The next week, Texas lost, 31-14, to an SMU team that won only three league games that year. In case you are counting, that is three straight league losses. Two weeks later, TCU beat the Horns, making it four losses in five games. The season ended at 6-4. But the story of Darrell Royal and his Texas teams in the 1960s didn’t end there. By 1968, they were on a roll again, and won 30 straight games between 1968 and 1970. Royal, despite that dip in the middle, was named national coach of the decade by ABC-TV.
The irony of all of this, of course, is the similarity to what Royal’s teams went through in that season of 1965 and the year Texas is experiencing in 2010. Texas has played for the national championship twice in five years, and the Horns were 25-2 over the past two seasons. Once when I dropped the old cliché of “You can’t win them all,” on my old friend and legendary former Longhorn baseball coach Cliff Gustafson, he replied, “You can if you are good enough.” He’s right, of course—but the fact is, nobody in the history of sport has ever been good enough to always do that.
In the final year of the Big 12, the jumble of teams within their division has never been more obvious. This was a season when I thought, after Texas losses to Oklahoma and Iowa State it would still be possible for a South Division team to tie for the zone title with two, and maybe even three losses. Now, with Oklahoma State the only team in the division with just one loss, it would appear that could well be true. Unfortunately, the Longhorns—just as they did in 1965—have played their way out of contention.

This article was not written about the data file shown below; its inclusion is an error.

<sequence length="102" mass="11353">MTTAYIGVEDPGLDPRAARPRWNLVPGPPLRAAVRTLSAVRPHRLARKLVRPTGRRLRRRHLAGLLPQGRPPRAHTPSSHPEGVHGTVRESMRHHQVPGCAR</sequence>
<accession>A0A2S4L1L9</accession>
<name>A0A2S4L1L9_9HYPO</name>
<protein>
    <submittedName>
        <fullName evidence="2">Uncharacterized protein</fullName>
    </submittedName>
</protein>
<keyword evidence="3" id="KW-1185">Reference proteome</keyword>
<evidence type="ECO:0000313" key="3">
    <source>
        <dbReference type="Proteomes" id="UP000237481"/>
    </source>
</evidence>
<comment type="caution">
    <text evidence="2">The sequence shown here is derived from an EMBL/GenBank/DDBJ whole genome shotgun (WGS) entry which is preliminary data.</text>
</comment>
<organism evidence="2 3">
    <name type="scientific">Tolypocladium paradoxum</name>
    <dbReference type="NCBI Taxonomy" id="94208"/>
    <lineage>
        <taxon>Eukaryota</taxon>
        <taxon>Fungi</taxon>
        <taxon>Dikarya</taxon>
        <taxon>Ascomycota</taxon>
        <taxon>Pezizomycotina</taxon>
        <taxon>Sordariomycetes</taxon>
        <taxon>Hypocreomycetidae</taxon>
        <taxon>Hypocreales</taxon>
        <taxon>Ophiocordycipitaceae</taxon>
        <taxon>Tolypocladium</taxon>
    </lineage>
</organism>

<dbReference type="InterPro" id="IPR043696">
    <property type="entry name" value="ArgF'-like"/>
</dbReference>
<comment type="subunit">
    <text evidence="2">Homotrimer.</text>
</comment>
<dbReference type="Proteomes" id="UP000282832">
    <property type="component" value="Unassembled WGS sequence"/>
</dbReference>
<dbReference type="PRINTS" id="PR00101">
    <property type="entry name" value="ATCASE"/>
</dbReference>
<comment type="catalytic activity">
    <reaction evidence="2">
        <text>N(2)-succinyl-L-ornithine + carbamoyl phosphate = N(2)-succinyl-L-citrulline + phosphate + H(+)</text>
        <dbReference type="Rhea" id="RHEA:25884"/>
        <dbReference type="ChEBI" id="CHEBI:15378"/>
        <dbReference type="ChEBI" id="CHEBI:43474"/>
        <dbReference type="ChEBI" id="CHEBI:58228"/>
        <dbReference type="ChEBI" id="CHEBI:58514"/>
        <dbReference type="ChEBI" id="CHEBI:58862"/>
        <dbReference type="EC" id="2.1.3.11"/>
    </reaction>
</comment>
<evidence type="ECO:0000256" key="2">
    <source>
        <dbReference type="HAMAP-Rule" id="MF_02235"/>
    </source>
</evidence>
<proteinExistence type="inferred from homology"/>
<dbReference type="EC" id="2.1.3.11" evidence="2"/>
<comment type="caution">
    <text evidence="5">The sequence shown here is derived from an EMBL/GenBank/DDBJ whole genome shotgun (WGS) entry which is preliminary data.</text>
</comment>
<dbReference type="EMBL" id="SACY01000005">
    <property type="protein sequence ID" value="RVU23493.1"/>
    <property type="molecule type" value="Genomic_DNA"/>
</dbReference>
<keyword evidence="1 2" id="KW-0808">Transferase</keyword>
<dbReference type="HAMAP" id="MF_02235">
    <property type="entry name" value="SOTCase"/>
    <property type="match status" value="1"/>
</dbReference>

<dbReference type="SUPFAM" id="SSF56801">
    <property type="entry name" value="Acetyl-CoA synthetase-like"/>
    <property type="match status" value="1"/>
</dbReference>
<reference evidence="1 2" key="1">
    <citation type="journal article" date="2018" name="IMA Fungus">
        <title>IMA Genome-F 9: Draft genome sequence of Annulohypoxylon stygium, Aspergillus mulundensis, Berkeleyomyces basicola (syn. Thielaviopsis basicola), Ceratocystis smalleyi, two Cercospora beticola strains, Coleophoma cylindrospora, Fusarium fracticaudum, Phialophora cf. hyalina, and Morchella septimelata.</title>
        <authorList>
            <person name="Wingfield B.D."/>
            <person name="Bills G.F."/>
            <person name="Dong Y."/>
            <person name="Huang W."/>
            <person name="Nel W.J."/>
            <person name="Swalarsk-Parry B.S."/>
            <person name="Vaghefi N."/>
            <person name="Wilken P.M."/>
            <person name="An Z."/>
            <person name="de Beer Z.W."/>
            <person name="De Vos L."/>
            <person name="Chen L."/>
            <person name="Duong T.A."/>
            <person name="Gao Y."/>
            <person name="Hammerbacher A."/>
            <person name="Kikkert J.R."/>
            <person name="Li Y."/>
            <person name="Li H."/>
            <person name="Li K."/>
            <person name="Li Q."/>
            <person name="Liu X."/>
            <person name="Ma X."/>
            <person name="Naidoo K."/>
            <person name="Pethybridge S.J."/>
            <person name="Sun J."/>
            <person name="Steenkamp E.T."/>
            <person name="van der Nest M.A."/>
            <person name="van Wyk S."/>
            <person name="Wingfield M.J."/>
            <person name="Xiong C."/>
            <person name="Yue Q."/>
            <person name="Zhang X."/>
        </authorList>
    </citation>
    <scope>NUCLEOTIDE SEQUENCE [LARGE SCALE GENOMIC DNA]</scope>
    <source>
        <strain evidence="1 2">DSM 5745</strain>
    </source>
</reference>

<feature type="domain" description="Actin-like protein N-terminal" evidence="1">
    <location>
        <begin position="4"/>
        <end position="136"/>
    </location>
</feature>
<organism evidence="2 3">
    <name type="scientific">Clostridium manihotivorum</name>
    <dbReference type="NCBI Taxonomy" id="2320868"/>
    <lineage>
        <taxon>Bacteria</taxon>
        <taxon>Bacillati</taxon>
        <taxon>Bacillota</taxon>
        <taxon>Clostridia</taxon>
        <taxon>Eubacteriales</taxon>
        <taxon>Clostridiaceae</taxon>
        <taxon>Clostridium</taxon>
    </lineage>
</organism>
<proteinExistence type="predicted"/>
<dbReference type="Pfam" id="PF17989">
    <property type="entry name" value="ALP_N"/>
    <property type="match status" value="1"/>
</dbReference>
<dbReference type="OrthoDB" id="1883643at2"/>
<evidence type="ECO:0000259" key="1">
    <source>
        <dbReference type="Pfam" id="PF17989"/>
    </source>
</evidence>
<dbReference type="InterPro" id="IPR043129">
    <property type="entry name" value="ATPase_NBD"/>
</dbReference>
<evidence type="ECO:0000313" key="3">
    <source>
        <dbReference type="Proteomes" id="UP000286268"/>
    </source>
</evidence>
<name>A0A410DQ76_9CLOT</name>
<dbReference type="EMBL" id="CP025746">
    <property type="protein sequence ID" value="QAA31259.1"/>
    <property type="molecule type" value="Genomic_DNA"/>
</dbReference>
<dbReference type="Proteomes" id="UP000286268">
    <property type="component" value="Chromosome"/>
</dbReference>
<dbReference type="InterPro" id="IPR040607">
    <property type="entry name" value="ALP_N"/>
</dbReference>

So when you ask how a team that was ranked in the top five nationally can find itself struggling for victories late in the year, the formula is really pretty simple. The first part is the disbelief that this can happen to you. It isn’t the standard Texas football has set under Mack Brown since 1998. Add the fact that this is a very young team to the equation, sprinkle in a series of nagging injuries that have affected almost half of the starters at one time or the other, and then put a target on your chest as vulnerable after dominating opponents, and you have the formula for what has happened here.
Each week, Mack has challenged his team to play well in their final games. Last week, a third of the season remained. Now, it’s a quarter of the year. Three games, and all three of them at home. Texas, its players, coaches and fans, can look at those games like the little girl in the musical “Annie”, who places her hands to her face and exclaims, “Oh my goodness…oh my goodness!”
Or, it can determine that destiny is only what you choose it to be.
In the movie “Silverado”, the great little actress Linda Hunt has one of the great film lines ever. She is short—too short to be the bartender in her own saloon, so she builds a ramp to take her to an appropriate height to serve customers. When the character played by Kevin Klein notices what she has done, he looks inquisitively at the floor behind the bar. And then she says this:
“The world is what you make of it, friend. If it doesn’t fit, you make alterations.”
As I said, there are three games left. Destiny is, what you choose it to be.